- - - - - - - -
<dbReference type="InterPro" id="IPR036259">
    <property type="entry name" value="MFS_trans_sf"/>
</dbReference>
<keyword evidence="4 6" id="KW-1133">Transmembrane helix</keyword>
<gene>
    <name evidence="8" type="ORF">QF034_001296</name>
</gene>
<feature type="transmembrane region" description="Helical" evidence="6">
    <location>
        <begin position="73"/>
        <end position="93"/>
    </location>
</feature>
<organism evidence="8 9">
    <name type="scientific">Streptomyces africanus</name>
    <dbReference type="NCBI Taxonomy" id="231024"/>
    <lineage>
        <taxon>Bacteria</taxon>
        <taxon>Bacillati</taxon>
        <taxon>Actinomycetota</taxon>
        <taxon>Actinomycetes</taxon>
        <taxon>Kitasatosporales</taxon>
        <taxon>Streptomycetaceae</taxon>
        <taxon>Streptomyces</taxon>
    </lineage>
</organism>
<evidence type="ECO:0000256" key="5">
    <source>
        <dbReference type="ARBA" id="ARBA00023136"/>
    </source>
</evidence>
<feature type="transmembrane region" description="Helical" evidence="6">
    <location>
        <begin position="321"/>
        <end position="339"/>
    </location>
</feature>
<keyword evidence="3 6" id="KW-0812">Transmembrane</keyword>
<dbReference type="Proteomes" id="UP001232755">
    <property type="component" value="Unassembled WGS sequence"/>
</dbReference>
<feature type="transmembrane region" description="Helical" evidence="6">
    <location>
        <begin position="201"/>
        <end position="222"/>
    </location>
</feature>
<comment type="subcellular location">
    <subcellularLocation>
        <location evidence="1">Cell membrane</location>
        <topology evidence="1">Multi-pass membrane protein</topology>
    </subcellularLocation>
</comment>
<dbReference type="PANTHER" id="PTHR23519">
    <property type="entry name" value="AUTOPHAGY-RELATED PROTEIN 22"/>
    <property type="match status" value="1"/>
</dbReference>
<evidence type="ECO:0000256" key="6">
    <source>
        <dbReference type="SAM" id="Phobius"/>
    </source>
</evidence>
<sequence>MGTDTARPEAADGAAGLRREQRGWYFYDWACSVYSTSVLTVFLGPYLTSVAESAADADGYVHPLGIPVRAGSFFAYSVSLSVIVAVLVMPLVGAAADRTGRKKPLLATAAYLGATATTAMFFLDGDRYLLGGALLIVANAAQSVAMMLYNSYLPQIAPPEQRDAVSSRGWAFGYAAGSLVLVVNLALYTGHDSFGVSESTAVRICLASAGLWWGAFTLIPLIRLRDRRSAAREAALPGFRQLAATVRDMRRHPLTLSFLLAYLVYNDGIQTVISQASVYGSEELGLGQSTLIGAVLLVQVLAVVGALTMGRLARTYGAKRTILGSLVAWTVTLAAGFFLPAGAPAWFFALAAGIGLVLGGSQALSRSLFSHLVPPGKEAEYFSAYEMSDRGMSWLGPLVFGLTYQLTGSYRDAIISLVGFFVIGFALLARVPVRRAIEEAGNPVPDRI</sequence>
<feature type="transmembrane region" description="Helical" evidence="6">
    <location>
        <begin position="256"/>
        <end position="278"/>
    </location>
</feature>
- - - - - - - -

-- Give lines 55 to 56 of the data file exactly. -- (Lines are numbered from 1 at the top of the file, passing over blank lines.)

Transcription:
    <property type="entry name" value="AUTOPHAGY-RELATED PROTEIN 22"/>
    <property type="match status" value="1"/>